As we only had our Eun na Mara canoe yawl Islesburgh on the water on two days of all last season, we have reluctantly decided that the time has come to sell her. Alison is busy with other projects, and I do not want to launch, sail and retrieve Islesburgh on my own. She is on Trade Me now.
As I have a good workshop, and the tools and some experience, I decided to build a smaller, lighter boat that I could sail and row, with or without company, to replace the Swampscott dory we used to have. Inspired by discussions on the WoodenBoat Forum, I chose the the Sooty Tern, Iain Oughtred's latest variation on his range of designs based on the Shetland yole. It has six strakes rather than Iain's usual four. The Shetland yoles also have six strakes. The Sooty Tern design is actually longer than Islesburgh by 2 inches, at 19 ft 8 inches, but slimmer. The design was instigated by James McMullen, a professional wooden boatbuilder of Anacortes, Washington State, in the Pacific Northwest of the USA.
James lengthened the Arctic Tern design in consultation with Iain, who then drew up the details of the alteration as a supplement to the Arctic Tern plans. James called his boat Rowan. It is suitable for day-sailing locally and beach camping around the lakes, as I used to do with my dory. It will have a balanced lug sail and a mizzen. As I will be on my own (and feeling my age a little), I will also have a small outboard motor in a well. I intend to sail when I can, row when I want to and motor when needs must (hopefully not a lot). The motor can be put away inside the stern when not in use, and for beach landings.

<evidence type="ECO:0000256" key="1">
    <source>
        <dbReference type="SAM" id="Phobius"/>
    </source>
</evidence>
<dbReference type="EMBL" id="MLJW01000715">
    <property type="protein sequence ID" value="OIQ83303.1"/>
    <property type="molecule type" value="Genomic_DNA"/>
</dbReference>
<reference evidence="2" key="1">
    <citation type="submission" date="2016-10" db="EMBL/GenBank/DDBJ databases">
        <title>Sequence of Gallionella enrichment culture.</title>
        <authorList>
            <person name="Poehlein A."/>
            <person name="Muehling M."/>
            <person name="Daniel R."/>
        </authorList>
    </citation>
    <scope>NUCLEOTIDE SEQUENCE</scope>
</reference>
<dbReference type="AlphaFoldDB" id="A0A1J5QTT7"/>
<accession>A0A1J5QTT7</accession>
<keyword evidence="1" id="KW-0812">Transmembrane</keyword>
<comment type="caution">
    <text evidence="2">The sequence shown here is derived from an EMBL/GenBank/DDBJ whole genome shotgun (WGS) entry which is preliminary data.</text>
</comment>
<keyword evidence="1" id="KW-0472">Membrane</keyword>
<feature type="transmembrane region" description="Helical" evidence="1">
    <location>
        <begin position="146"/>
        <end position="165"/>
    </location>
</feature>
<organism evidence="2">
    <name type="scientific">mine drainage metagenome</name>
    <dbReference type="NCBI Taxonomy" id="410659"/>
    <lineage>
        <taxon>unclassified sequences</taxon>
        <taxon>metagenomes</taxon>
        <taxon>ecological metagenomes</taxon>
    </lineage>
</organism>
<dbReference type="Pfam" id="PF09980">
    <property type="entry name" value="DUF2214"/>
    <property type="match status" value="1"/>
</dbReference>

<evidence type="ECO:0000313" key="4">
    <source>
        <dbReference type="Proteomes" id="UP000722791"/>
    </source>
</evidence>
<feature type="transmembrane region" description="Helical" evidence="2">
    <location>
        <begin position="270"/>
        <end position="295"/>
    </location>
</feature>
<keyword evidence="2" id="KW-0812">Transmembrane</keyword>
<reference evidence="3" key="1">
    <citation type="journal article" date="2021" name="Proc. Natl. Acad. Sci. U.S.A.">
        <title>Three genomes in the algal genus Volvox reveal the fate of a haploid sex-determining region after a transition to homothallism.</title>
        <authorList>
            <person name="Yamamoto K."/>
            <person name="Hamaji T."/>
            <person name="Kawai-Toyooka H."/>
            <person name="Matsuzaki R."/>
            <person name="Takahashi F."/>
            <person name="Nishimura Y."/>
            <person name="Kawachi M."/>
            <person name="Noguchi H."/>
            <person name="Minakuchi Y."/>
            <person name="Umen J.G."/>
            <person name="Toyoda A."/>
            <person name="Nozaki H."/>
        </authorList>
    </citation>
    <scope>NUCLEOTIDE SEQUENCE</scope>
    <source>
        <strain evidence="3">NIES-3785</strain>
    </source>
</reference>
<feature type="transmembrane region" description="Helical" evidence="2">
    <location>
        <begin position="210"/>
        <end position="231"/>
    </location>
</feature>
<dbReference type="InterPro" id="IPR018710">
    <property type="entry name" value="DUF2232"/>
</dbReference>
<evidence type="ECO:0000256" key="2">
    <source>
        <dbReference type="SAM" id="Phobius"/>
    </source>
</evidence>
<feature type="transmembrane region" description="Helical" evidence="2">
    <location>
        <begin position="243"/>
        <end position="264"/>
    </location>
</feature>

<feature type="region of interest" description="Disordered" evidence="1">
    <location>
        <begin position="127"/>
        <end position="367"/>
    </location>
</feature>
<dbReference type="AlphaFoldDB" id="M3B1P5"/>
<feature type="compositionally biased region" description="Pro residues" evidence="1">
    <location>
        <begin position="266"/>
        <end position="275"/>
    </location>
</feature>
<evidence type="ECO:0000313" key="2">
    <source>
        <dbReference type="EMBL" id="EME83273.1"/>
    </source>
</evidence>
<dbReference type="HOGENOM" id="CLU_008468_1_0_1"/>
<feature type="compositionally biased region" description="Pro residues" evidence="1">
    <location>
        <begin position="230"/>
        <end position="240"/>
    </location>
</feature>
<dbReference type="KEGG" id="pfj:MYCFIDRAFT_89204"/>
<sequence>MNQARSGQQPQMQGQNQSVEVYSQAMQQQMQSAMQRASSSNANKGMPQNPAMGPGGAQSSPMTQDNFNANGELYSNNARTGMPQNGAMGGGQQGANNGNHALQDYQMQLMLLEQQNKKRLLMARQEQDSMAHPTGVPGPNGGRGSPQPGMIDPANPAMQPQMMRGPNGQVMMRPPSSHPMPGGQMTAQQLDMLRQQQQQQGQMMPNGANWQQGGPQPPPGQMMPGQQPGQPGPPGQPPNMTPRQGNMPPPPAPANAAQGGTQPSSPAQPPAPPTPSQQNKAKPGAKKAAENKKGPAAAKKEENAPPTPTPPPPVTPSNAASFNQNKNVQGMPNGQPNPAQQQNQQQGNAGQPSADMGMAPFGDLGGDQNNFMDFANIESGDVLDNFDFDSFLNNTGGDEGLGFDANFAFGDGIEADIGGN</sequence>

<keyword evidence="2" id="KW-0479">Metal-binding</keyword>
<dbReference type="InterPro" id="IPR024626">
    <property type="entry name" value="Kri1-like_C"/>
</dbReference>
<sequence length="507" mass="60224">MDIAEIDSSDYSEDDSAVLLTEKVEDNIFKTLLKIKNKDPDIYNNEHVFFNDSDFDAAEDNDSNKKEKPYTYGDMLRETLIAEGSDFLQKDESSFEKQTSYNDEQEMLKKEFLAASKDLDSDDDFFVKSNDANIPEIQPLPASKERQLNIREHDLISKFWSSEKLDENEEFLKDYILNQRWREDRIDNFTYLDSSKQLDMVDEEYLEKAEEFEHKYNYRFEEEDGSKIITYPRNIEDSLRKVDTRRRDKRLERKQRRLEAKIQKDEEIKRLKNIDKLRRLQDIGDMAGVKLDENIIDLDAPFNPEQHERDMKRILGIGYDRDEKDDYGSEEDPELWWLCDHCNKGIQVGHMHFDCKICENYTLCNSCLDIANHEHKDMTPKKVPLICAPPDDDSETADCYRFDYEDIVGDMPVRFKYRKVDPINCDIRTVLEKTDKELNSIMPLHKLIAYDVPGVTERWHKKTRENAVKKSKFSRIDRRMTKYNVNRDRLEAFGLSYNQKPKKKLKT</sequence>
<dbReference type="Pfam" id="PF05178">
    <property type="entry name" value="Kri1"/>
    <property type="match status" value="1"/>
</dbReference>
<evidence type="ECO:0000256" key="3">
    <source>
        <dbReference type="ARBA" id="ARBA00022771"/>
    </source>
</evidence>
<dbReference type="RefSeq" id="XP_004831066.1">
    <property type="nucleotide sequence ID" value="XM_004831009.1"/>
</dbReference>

I built the jig and moulds in January 2013. Then I was asked to finish the building work for the renovations of the 1901 Charles Bailey launch Elsie Evans, which is being restored by Otago Harbour Ferry Incorporated for trips on the harbour.
I worked on her full time for the next 6 months, with other volunteers helping as they were able, and she was launched into Otago Harbour at the beginning of August 2013. Then we went to America for a month's holiday and to attend the Port Townsend Wooden Boat Festival, where we met other amateur boatbuilders, and went sailing with some of them too. We were pleased to meet James and his friends. They are keen “sail and oar” people, who explore Puget Sound and the San Juan Islands, usually as a group. We also visited the North West School of Wooden Boatbuilding at Port Hadlock, about 20 minutes on the local bus south of Port Townsend. This school gave demonstrations of various aspects of wooden boat building throughout the Festival.
We came home last September 2013 and I started work in earnest on the new boat. The hull was turned the right way up in January and the boat is now almost complete, except for painting and rigging. The sails and trailer have been ordered. We hope to have her at the Akaroa Regatta in November.